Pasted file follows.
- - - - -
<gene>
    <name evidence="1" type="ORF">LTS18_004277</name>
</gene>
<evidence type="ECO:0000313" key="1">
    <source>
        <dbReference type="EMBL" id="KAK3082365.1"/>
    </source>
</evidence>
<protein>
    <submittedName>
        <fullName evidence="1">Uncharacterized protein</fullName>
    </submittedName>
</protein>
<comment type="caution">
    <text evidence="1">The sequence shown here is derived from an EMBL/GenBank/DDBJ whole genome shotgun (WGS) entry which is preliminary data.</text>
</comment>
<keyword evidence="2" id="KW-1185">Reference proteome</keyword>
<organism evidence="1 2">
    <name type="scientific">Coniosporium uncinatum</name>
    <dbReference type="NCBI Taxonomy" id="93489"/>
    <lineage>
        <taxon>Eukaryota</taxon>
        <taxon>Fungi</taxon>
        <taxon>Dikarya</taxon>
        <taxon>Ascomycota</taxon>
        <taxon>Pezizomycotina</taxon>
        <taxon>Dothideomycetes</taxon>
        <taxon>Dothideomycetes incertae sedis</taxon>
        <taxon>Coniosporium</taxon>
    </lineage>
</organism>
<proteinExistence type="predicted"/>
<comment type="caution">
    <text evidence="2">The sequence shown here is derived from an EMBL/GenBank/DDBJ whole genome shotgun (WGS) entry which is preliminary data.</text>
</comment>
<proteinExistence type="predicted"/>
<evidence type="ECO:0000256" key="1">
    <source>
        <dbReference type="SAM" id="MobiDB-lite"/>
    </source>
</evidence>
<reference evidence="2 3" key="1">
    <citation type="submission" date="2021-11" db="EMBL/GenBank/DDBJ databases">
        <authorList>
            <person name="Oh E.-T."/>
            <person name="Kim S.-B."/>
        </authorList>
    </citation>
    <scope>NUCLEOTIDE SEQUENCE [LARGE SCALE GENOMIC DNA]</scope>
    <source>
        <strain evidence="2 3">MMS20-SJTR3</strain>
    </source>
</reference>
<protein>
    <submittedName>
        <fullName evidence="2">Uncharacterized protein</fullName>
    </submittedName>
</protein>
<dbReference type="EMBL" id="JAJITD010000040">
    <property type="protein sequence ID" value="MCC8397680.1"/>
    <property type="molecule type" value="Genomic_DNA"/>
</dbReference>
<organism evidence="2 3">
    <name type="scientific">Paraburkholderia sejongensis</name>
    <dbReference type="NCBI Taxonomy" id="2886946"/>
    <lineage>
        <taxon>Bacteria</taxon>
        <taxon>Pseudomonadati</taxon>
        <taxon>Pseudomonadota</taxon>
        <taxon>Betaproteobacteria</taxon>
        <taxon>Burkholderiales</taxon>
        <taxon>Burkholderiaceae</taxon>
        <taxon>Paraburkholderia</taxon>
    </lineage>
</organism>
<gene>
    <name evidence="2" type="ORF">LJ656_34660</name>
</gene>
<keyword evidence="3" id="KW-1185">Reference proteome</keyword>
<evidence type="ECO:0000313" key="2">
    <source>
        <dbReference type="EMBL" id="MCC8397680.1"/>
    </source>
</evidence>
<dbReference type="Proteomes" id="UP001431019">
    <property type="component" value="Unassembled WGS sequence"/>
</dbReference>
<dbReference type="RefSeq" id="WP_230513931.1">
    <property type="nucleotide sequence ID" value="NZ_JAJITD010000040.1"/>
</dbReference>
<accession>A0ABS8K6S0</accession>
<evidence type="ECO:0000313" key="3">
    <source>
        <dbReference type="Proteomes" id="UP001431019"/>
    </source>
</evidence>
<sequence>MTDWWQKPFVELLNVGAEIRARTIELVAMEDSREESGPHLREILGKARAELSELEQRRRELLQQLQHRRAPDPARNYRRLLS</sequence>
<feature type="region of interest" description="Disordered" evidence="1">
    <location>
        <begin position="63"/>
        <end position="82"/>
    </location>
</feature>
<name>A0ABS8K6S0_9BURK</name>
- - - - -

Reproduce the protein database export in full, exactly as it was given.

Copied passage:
<gene>
    <name evidence="1" type="ORF">LTS18_004277</name>
</gene>
<evidence type="ECO:0000313" key="1">
    <source>
        <dbReference type="EMBL" id="KAK3082365.1"/>
    </source>
</evidence>
<protein>
    <submittedName>
        <fullName evidence="1">Uncharacterized protein</fullName>
    </submittedName>
</protein>
<comment type="caution">
    <text evidence="1">The sequence shown here is derived from an EMBL/GenBank/DDBJ whole genome shotgun (WGS) entry which is preliminary data.</text>
</comment>
<keyword evidence="2" id="KW-1185">Reference proteome</keyword>
<organism evidence="1 2">
    <name type="scientific">Coniosporium uncinatum</name>
    <dbReference type="NCBI Taxonomy" id="93489"/>
    <lineage>
        <taxon>Eukaryota</taxon>
        <taxon>Fungi</taxon>
        <taxon>Dikarya</taxon>
        <taxon>Ascomycota</taxon>
        <taxon>Pezizomycotina</taxon>
        <taxon>Dothideomycetes</taxon>
        <taxon>Dothideomycetes incertae sedis</taxon>
        <taxon>Coniosporium</taxon>
    </lineage>
</organism>
<proteinExistence type="predicted"/>
<comment type="caution">
    <text evidence="2">The sequence shown here is derived from an EMBL/GenBank/DDBJ whole genome shotgun (WGS) entry which is preliminary data.</text>
</comment>
<proteinExistence type="predicted"/>
<evidence type="ECO:0000256" key="1">
    <source>
        <dbReference type="SAM" id="MobiDB-lite"/>
    </source>
</evidence>
<reference evidence="2 3" key="1">
    <citation type="submission" date="2021-11" db="EMBL/GenBank/DDBJ databases">
        <authorList>
            <person name="Oh E.-T."/>
            <person name="Kim S.-B."/>
        </authorList>
    </citation>
    <scope>NUCLEOTIDE SEQUENCE [LARGE SCALE GENOMIC DNA]</scope>
    <source>
        <strain evidence="2 3">MMS20-SJTR3</strain>
    </source>
</reference>
<protein>
    <submittedName>
        <fullName evidence="2">Uncharacterized protein</fullName>
    </submittedName>
</protein>
<dbReference type="EMBL" id="JAJITD010000040">
    <property type="protein sequence ID" value="MCC8397680.1"/>
    <property type="molecule type" value="Genomic_DNA"/>
</dbReference>
<organism evidence="2 3">
    <name type="scientific">Paraburkholderia sejongensis</name>
    <dbReference type="NCBI Taxonomy" id="2886946"/>
    <lineage>
        <taxon>Bacteria</taxon>
        <taxon>Pseudomonadati</taxon>
        <taxon>Pseudomonadota</taxon>
        <taxon>Betaproteobacteria</taxon>
        <taxon>Burkholderiales</taxon>
        <taxon>Burkholderiaceae</taxon>
        <taxon>Paraburkholderia</taxon>
    </lineage>
</organism>
<gene>
    <name evidence="2" type="ORF">LJ656_34660</name>
</gene>
<keyword evidence="3" id="KW-1185">Reference proteome</keyword>
<evidence type="ECO:0000313" key="2">
    <source>
        <dbReference type="EMBL" id="MCC8397680.1"/>
    </source>
</evidence>
<dbReference type="Proteomes" id="UP001431019">
    <property type="component" value="Unassembled WGS sequence"/>
</dbReference>
<dbReference type="RefSeq" id="WP_230513931.1">
    <property type="nucleotide sequence ID" value="NZ_JAJITD010000040.1"/>
</dbReference>
<accession>A0ABS8K6S0</accession>
<evidence type="ECO:0000313" key="3">
    <source>
        <dbReference type="Proteomes" id="UP001431019"/>
    </source>
</evidence>
<sequence>MTDWWQKPFVELLNVGAEIRARTIELVAMEDSREESGPHLREILGKARAELSELEQRRRELLQQLQHRRAPDPARNYRRLLS</sequence>
<feature type="region of interest" description="Disordered" evidence="1">
    <location>
        <begin position="63"/>
        <end position="82"/>
    </location>
</feature>
<name>A0ABS8K6S0_9BURK</name>